It certainly has a certain populist aspect to it. People say big bad banks that are clearly networks are reaping big monopolistic wealth off merchants, and guess what: Merchants have to make it up somehow.

You know what? It's not clear merchants are going to pass savings on to consumers. Australia did this back a few years ago, and they have not had a huge amount of success as they thought they were going to have with that program.

What's the difference between fees for debit and credit?

With credit cards, [consumers] are hit with annual fees. … With a debit card, you don't incur interest and late payment fees. That's the major difference. In many respects, customers don't see much of a difference, other than the monthly statement.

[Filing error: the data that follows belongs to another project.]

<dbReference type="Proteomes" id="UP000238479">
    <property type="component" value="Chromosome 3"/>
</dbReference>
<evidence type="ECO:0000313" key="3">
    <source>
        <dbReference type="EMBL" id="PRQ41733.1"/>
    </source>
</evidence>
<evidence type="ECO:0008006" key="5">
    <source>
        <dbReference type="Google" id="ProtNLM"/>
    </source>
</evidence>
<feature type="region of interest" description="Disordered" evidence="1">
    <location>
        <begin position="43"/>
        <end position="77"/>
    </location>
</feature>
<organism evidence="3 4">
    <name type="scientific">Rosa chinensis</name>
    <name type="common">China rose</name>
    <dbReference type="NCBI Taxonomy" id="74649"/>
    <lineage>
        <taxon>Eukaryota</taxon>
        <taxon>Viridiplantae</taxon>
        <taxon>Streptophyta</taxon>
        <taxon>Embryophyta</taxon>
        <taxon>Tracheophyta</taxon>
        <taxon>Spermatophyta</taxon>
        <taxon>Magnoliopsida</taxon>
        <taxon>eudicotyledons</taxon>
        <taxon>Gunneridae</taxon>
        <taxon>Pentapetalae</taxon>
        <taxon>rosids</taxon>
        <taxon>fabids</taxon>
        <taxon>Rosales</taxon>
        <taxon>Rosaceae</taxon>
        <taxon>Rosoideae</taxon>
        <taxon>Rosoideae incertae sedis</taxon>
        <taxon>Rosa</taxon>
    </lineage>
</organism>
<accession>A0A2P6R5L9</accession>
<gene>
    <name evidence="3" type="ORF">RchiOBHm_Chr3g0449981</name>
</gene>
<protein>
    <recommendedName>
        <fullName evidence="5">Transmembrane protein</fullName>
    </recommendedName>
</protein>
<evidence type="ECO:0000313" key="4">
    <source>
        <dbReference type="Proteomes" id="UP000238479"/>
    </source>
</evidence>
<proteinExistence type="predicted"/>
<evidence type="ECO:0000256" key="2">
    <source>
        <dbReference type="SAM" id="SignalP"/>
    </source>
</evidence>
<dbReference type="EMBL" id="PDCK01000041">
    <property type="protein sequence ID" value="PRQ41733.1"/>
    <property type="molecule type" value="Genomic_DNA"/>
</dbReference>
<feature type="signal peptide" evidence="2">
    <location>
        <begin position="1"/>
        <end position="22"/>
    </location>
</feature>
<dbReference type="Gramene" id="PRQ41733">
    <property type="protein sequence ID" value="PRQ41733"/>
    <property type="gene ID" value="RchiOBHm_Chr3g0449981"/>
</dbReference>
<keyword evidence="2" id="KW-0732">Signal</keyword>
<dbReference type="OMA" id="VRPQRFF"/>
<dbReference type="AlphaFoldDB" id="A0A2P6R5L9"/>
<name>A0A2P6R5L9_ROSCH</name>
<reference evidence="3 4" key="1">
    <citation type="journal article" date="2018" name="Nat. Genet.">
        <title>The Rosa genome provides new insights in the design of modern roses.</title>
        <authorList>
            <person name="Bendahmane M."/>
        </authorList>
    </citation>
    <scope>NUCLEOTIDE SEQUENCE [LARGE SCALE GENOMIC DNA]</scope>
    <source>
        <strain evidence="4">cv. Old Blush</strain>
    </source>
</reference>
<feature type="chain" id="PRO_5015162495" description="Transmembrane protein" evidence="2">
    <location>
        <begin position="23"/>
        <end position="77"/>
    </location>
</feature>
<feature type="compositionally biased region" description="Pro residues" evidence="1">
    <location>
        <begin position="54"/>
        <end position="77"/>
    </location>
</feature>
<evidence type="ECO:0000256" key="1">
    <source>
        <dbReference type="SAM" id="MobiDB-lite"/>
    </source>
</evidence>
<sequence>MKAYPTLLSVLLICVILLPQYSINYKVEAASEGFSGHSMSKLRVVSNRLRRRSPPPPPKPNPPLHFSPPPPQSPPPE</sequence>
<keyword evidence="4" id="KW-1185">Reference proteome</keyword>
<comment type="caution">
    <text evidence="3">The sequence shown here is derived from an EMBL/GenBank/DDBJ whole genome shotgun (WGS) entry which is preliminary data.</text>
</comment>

Banks have all sorts of things hitting against them from litigation and all the regulatory reform. Banking over the next several years does not have a bright outlook from a profitability standpoint.

There's not a lot of lending going on. People aren't taking loans. The bottom line is, where will banks derive revenues to make themselves profitable as they look at what their costs are to produce services for customers?

They're not a nonprofit entity. They will look at allocating new fees for revenue generation purposes, where it will not tie them up with compliance issues or legal issues. You will see that there is this scrambling to see where they can make up for holes in their normal revenue stream.

liz.kay@baltsun.com

http://www.twitter.com/lfkay

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